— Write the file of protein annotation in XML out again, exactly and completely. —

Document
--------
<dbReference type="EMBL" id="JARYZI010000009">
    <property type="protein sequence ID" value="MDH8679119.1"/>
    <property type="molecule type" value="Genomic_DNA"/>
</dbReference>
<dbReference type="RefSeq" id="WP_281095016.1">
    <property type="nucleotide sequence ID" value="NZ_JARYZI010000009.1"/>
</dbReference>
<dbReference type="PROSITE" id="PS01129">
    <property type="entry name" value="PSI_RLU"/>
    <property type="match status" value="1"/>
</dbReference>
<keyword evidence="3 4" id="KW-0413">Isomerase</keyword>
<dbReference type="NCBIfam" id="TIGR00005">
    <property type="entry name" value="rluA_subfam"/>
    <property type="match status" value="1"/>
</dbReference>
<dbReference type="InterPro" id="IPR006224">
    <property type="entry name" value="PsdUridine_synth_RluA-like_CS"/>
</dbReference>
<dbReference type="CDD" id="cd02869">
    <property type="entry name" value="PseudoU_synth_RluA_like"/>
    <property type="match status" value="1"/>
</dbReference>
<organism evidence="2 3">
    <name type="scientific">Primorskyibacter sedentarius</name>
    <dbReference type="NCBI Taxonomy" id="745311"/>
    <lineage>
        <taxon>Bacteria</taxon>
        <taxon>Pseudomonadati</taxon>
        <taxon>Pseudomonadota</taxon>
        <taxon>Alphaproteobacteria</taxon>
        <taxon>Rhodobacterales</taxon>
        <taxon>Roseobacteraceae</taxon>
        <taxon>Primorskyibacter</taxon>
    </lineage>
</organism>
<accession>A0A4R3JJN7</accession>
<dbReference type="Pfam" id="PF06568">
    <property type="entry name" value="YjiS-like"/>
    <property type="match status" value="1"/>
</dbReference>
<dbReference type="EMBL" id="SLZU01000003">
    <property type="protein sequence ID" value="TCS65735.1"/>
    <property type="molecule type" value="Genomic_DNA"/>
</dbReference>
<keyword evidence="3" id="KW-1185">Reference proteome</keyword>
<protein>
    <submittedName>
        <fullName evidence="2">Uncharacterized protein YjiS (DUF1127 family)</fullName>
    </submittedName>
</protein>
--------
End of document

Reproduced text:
<dbReference type="EMBL" id="JARYZI010000009">
    <property type="protein sequence ID" value="MDH8679119.1"/>
    <property type="molecule type" value="Genomic_DNA"/>
</dbReference>
<dbReference type="RefSeq" id="WP_281095016.1">
    <property type="nucleotide sequence ID" value="NZ_JARYZI010000009.1"/>
</dbReference>
<dbReference type="PROSITE" id="PS01129">
    <property type="entry name" value="PSI_RLU"/>
    <property type="match status" value="1"/>
</dbReference>
<keyword evidence="3 4" id="KW-0413">Isomerase</keyword>
<dbReference type="NCBIfam" id="TIGR00005">
    <property type="entry name" value="rluA_subfam"/>
    <property type="match status" value="1"/>
</dbReference>
<dbReference type="InterPro" id="IPR006224">
    <property type="entry name" value="PsdUridine_synth_RluA-like_CS"/>
</dbReference>
<dbReference type="CDD" id="cd02869">
    <property type="entry name" value="PseudoU_synth_RluA_like"/>
    <property type="match status" value="1"/>
</dbReference>
<organism evidence="2 3">
    <name type="scientific">Primorskyibacter sedentarius</name>
    <dbReference type="NCBI Taxonomy" id="745311"/>
    <lineage>
        <taxon>Bacteria</taxon>
        <taxon>Pseudomonadati</taxon>
        <taxon>Pseudomonadota</taxon>
        <taxon>Alphaproteobacteria</taxon>
        <taxon>Rhodobacterales</taxon>
        <taxon>Roseobacteraceae</taxon>
        <taxon>Primorskyibacter</taxon>
    </lineage>
</organism>
<accession>A0A4R3JJN7</accession>
<dbReference type="Pfam" id="PF06568">
    <property type="entry name" value="YjiS-like"/>
    <property type="match status" value="1"/>
</dbReference>
<dbReference type="EMBL" id="SLZU01000003">
    <property type="protein sequence ID" value="TCS65735.1"/>
    <property type="molecule type" value="Genomic_DNA"/>
</dbReference>
<keyword evidence="3" id="KW-1185">Reference proteome</keyword>
<protein>
    <submittedName>
        <fullName evidence="2">Uncharacterized protein YjiS (DUF1127 family)</fullName>
    </submittedName>
</protein>